o Capacitors can have asymmetrical tolerances such as +20%/-50%.
o Power supply voltages typically vary from 1% to 10%.
Device parameters will also vary with temperature and age.
Circuits must be designed to accommodate these variations.
Mainly Worst-case Analysis and Monte Carlo Analysis
(statistical) are used to examine the effects of component
parameter variations.

## Michael E.Auer 02.05.2012 AEE01

Tolerance Modeling

## For symmetrical parameter variations

Pnom(1 - ) P Pnom(1 + )

## For example, a 10 k resistor with 5% percent tolerance could take on

the following range of values:

9500 R 10500

## Michael E.Auer 02.05.2012 AEE01

Numeric Precision

## Most circuit parameters vary from less than 1 % to

greater than 50%.

meaningless.

## Results should be represented with three significant digits:

2.03 mA, 5.72 V, 0.0436 A, and so on.

## Circuit Analysis with Tolerances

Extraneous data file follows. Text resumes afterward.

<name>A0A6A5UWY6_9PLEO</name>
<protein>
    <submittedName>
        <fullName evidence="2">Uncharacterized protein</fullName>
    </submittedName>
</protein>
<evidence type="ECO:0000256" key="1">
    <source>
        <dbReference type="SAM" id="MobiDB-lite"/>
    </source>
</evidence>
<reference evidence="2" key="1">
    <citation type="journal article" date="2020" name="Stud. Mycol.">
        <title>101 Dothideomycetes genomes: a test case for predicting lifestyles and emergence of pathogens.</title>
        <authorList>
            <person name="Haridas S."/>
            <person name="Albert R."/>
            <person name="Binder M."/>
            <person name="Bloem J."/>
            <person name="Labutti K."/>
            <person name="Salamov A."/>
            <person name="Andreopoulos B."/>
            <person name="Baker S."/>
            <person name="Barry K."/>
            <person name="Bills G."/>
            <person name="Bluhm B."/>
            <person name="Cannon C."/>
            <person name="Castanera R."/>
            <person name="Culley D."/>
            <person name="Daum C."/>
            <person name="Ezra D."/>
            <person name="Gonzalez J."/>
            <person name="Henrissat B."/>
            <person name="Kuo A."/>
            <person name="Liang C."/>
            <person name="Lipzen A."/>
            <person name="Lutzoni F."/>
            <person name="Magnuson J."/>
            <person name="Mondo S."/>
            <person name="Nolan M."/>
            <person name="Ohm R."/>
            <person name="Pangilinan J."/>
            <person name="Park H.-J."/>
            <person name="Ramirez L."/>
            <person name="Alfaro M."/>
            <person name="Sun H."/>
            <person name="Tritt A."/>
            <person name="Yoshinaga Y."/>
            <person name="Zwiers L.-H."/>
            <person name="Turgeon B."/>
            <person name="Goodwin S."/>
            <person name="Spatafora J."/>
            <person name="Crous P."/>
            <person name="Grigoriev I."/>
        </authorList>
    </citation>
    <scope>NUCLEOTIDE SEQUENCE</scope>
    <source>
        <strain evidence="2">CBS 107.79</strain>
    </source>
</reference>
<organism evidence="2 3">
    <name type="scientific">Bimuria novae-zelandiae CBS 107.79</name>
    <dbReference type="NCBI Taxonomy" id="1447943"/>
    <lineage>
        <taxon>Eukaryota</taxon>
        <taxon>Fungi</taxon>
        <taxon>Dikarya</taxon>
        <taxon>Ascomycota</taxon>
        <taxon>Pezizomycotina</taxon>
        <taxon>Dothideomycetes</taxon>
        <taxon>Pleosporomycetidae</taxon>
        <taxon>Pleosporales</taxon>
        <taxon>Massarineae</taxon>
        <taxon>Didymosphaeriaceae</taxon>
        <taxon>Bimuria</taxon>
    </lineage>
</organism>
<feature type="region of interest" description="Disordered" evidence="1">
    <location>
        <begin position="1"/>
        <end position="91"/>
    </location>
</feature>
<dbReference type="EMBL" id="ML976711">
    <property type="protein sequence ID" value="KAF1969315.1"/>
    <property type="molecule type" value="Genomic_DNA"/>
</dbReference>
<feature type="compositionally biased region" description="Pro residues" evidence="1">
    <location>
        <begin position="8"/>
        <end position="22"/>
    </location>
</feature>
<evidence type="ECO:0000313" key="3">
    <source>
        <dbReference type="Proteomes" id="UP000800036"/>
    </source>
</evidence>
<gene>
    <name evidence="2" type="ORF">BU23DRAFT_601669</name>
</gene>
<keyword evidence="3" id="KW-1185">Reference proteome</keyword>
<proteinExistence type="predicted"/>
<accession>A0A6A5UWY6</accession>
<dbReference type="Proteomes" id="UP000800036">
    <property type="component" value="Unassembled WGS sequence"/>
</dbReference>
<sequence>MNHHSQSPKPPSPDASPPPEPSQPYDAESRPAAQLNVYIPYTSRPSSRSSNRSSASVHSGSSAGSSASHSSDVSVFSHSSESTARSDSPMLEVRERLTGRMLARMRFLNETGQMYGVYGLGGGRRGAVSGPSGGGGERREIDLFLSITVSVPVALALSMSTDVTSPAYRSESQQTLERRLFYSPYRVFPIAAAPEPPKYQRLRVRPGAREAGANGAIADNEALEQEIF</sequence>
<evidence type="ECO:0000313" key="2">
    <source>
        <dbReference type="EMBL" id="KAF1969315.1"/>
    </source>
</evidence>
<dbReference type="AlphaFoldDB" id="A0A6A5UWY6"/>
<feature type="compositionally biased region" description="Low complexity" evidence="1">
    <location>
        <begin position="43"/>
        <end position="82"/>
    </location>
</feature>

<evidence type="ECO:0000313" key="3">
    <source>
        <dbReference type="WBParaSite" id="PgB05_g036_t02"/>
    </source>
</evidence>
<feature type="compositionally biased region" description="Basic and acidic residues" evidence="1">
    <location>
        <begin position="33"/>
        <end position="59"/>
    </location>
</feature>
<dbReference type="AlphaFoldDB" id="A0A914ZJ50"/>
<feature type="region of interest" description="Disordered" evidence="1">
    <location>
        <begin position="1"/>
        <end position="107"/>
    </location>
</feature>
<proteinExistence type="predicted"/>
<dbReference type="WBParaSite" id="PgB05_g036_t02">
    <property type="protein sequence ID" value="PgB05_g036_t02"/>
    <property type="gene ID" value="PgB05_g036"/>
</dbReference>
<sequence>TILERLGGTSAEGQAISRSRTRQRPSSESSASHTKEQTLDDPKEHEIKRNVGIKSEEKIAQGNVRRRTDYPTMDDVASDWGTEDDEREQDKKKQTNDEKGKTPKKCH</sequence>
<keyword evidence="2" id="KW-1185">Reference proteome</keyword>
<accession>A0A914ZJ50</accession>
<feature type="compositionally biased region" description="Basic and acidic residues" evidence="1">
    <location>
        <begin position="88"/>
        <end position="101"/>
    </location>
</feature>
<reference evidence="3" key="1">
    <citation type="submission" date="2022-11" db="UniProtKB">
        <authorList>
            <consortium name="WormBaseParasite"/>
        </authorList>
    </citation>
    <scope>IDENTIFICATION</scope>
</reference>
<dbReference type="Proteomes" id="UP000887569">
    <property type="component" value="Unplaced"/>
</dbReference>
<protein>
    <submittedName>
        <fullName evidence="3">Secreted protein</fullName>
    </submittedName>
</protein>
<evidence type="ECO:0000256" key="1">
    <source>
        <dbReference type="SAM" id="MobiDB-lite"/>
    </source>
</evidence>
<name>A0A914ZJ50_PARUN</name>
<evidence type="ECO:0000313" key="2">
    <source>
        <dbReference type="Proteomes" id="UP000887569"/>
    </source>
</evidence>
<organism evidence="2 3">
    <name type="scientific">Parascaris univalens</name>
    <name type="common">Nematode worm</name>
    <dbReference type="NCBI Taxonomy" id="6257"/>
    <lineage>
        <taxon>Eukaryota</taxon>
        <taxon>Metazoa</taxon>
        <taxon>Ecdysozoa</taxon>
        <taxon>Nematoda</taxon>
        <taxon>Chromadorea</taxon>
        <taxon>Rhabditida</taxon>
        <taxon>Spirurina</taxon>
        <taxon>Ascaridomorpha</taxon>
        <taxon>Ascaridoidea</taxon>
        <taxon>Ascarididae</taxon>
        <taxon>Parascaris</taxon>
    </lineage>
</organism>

Worst-case analysis
Parameters are manipulated to produce the worst-case min and max
values of desired quantities.
This can lead to over design since the worst-case combination of
parameters is rare.
It may be less expensive to discard a rare failure than to design for 100%
yield.
Monte-Carlo analysis
Parameters are randomly varied to generate a set of statistics for desired
outputs.
The design can be optimized so that failures due to parameter variation
are less frequent than failures due to other mechanisms.
In this way, the design difficulty is better managed than a worst-case
approach.

## Problem: Find the nominal and worst-

case values for output voltage and
source current.

Solution:
Known Information and Given
Data: Circuit topology and values
in figure.

## Unknowns: Nominal voltage solution:

R1nom
=V
nom min max nom min max nom nom
V O , V
O , V
O , I I , I I , I I V O I
R1nom + R2nom
18k
= 15V = 5V
18k + 36k

## Monte Carlo Analysis

Parameters are varied randomly and output statistics are gathered.
complete a statistically significant set of calculations.
For example, with Excel, a resistor with a nominal value Rnom and
tolerance can be expressed as:

## The RAND() function returns

random numbers uniformly
distributed between 0 and 1.

## Monte Carlo Analysis Results

VO (V)
Average 4.96
Nominal 5.00
Standard Deviation 0.30
Maximum 5.70
W/C Maximum 5.87
Minimum 4.37
W/C Minimum 4.20